5. Section 19(2), Provincial Insolvency Act, simply speaks of a notice of an order to the creditor and not of a summons on the defendant. By Section 5, Insolvency Act, the Insolvency Court, subject to the provisions of that Act, is given the same powers and is required to follow the same procedure as it has and follows in the exercise of original civil jurisdiction. Section 141 of the Code lays down that the procedure provided in the Civil Procedure Code in regard to suits shall be followed as far as it can be made applicable, in all proceedings in any Court of civil jurisdiction. If by the combined operation of the two last mentioned Sections all the provisions of the Code relating to suits are to be attracted to insolvency proceedings, the provisions of the Insolvency Act making certain specific provisions of the Code applicable to insolvency proceedings would be wholly redundant. The Insolvency Act authorizes the Insolvency Court to give notice of the date of the hearing of the insolvency petition to all creditors and debtors, irrespective of the question whether they are Sovereign Princes or Ruling Chiefs. The rule relating to the protection of Sovereign Princes and Ruling Chiefs from being sued as embodied in Section 86, Civil P.C. is not, in my opinion, a rule of procedure as contemplated by Section 141 of the Code. I accordingly make the rule absolute and set aside the order of the District Judge dated 29th June 1939. The petitioner is entitled to his costs. Hearing fee, three gold mohrs.
Narsing Rau, J.
6. The petitioner who has obtained this rule was adjudged an insolvent by the Subordinate Judge of Asansol on 22nd May 1939 upon his own petition, the sole creditor mentioned in the petition being the opposite party, who is the Ruler of the State of Rampur. Before passing the final order of adjudication, the Subordinate Judge decided a preliminary point relating to jurisdiction. At first, on 9th February 1939, he appears to have taken the view that the petition could not proceed without a certificate under Section 86, Civil P.C., since the Ruler of Rampur was a Sovereign Prince or Ruling Chief within the meaning of that Section. Later, on 25th April 1939, the Subordinate Judge reviewed this decision and held that the petition could proceed without any certificate. He accordingly proceeded with the hearing of the petition and, as already stated, on 22nd May 1939 made the order of adjudication. Two days later, i.e. on 24th May 1939, the Ruler preferred an appeal to the District Judge of Burdwan against the Subordinate Judge's order of 25th April 1939, on the point of jurisdiction. The District Judge allowed the appeal, holding that in the absence of a certificate under Section 86, Civil P.C., the Subordinate Judge had no jurisdiction. It is against this order of the District Judge that the present rule is directed.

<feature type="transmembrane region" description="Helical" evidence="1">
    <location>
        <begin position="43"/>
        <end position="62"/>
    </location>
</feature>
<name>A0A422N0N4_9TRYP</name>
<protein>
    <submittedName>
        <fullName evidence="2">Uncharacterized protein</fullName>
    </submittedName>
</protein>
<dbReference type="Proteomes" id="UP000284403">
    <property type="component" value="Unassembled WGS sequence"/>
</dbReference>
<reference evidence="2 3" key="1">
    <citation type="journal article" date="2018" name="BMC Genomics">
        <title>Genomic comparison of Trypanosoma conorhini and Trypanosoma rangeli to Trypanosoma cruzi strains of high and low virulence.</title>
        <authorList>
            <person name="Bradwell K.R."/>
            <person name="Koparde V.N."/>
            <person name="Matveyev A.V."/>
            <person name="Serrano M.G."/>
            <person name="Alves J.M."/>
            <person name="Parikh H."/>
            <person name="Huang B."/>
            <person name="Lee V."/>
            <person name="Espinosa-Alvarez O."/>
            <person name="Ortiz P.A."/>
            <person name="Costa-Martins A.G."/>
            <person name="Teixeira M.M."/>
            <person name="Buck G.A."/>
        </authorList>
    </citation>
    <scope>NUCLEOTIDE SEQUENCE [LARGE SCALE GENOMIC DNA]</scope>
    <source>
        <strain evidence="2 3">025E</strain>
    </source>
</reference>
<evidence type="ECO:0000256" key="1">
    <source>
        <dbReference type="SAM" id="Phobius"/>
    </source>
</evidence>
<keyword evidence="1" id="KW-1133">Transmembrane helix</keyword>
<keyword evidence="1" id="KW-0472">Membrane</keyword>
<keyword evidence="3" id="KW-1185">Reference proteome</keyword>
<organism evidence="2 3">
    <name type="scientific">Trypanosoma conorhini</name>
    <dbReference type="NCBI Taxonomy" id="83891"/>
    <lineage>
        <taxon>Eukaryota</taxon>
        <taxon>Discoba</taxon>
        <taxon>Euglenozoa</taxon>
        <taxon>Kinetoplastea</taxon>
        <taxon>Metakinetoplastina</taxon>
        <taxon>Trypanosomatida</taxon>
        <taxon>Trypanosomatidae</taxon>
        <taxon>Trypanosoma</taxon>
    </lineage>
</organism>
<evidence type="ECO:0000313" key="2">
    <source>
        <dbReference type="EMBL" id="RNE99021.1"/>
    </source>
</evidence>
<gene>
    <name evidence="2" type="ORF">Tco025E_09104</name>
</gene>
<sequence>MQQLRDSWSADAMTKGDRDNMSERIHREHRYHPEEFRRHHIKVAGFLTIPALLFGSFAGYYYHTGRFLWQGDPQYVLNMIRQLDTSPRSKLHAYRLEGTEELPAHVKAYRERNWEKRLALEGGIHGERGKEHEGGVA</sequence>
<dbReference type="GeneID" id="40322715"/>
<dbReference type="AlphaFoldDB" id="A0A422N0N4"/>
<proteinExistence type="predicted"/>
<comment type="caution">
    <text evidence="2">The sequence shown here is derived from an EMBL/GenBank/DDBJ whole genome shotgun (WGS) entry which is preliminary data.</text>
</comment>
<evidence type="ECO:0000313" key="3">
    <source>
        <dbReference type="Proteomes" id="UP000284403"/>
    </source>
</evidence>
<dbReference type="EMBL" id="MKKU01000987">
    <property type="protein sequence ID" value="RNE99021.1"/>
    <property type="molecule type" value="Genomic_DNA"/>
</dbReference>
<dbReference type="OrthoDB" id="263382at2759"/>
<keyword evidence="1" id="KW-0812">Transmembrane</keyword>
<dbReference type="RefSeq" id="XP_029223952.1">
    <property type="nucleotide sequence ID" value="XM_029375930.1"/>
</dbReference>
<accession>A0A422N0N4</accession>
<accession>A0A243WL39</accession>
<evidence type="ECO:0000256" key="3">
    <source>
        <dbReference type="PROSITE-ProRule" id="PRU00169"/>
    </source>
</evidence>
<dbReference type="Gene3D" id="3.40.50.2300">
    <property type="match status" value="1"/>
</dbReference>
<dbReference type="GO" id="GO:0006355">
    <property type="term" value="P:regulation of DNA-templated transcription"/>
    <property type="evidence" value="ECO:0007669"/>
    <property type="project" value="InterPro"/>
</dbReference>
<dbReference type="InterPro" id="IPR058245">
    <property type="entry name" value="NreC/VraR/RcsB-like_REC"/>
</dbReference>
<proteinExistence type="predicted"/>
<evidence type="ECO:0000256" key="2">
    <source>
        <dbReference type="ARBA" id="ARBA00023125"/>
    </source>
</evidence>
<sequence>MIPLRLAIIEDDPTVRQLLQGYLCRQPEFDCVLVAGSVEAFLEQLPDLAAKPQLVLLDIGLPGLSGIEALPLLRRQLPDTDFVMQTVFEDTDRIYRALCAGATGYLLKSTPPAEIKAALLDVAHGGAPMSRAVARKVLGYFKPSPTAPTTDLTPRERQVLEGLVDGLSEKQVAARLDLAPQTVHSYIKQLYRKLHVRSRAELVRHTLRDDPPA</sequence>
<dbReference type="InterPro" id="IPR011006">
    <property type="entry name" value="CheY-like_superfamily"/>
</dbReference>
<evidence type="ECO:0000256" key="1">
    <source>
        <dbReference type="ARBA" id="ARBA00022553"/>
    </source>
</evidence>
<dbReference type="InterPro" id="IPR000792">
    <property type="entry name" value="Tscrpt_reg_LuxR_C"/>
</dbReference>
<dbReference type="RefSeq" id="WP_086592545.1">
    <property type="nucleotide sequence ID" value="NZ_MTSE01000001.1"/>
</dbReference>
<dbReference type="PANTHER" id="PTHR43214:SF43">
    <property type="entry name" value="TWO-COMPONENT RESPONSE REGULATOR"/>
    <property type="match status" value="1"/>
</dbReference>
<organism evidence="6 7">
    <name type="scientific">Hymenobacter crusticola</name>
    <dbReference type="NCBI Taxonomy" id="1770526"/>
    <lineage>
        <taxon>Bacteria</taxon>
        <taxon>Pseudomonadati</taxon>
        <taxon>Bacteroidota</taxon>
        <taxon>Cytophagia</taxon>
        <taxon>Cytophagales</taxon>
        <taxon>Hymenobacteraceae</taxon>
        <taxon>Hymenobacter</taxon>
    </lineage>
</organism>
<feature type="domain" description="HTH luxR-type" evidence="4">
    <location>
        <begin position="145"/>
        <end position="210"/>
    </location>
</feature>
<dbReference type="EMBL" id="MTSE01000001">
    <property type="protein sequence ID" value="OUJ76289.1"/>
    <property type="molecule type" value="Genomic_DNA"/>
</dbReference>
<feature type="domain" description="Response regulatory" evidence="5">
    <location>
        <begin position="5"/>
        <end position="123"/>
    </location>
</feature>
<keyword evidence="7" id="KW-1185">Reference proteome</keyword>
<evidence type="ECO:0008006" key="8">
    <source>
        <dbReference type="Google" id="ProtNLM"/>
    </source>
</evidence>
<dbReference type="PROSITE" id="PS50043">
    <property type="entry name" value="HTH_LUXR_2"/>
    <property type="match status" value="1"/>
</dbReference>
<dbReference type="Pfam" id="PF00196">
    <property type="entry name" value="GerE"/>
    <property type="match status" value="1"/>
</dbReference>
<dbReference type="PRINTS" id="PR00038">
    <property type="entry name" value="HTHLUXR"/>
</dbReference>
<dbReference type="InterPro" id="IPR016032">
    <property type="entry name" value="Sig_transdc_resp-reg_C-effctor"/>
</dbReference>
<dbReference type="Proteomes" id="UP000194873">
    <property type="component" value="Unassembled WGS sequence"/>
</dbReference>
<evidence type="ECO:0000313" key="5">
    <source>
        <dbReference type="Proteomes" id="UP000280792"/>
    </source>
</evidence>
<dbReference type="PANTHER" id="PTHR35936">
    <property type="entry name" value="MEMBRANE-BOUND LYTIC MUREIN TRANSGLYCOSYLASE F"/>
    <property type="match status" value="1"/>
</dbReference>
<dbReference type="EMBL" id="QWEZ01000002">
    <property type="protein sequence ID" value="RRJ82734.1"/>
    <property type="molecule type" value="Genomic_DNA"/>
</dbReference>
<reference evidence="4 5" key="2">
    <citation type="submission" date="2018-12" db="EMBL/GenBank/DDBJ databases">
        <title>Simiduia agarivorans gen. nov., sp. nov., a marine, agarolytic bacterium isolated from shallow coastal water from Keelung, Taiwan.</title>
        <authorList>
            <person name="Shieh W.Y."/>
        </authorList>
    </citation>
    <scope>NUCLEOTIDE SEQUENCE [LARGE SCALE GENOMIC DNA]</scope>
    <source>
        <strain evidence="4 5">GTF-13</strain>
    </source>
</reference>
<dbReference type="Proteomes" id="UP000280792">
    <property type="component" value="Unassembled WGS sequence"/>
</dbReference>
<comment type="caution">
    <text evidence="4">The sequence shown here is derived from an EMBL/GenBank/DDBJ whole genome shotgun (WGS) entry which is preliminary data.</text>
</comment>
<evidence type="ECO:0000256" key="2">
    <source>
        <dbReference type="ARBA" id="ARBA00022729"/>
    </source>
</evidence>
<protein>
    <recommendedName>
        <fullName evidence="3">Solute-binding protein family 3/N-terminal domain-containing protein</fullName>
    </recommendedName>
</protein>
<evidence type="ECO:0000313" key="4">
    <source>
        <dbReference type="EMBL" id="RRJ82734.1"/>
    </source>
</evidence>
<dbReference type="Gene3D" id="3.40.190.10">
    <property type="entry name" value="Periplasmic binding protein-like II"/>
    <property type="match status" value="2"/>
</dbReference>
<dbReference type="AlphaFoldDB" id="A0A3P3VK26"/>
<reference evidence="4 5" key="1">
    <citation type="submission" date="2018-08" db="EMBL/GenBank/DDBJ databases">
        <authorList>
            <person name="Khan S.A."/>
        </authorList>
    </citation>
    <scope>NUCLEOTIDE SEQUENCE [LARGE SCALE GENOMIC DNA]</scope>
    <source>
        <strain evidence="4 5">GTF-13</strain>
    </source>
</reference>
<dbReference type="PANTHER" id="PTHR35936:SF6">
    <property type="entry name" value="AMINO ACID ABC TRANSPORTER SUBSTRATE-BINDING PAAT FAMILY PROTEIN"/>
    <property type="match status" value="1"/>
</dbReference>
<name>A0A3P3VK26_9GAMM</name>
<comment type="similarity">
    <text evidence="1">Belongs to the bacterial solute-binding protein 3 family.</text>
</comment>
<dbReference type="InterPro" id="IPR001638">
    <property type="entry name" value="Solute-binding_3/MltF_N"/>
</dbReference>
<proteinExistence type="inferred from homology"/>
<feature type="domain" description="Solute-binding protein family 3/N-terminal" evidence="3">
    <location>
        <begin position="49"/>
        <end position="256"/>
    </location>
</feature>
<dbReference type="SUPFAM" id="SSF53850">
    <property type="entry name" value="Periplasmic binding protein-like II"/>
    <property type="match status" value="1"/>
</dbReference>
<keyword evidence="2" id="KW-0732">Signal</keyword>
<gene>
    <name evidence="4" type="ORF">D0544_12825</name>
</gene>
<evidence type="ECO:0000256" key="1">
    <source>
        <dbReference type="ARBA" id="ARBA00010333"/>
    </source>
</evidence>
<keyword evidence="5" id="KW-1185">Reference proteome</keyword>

7. A preliminary point which the advocate for the petitioner has taken may first be disposed of. It will be seen that there has been no appeal against the order of adjudication itself; the Ruler of Rampur appealed only against the Subordinate Judge's decision on the point of jurisdiction, although at the time the appeal was preferred, the order of adjudication had already been made. The limitation for appeal against the order of adjudication has already expired and accordingly it is contended by the advocate for the petitioner that the order of adjudication has already become final and that in the circumstances, the decision of the Subordinate Judge on the preliminary issue of jurisdiction must necessarily stand. Counsel for the Ruler contends on the other hand that under Section 75(1), Provincial Insolvency Act, (Central Act 5 of 1920) he has a right, as a person aggrieved by the decision on the point of jurisdiction, to appeal against that decision and was under no obligation to appeal only against the final order of adjudication. He argues that if he succeeds in his contention that the proceedings were without jurisdiction, the order of adjudication must necessarily become a nullity.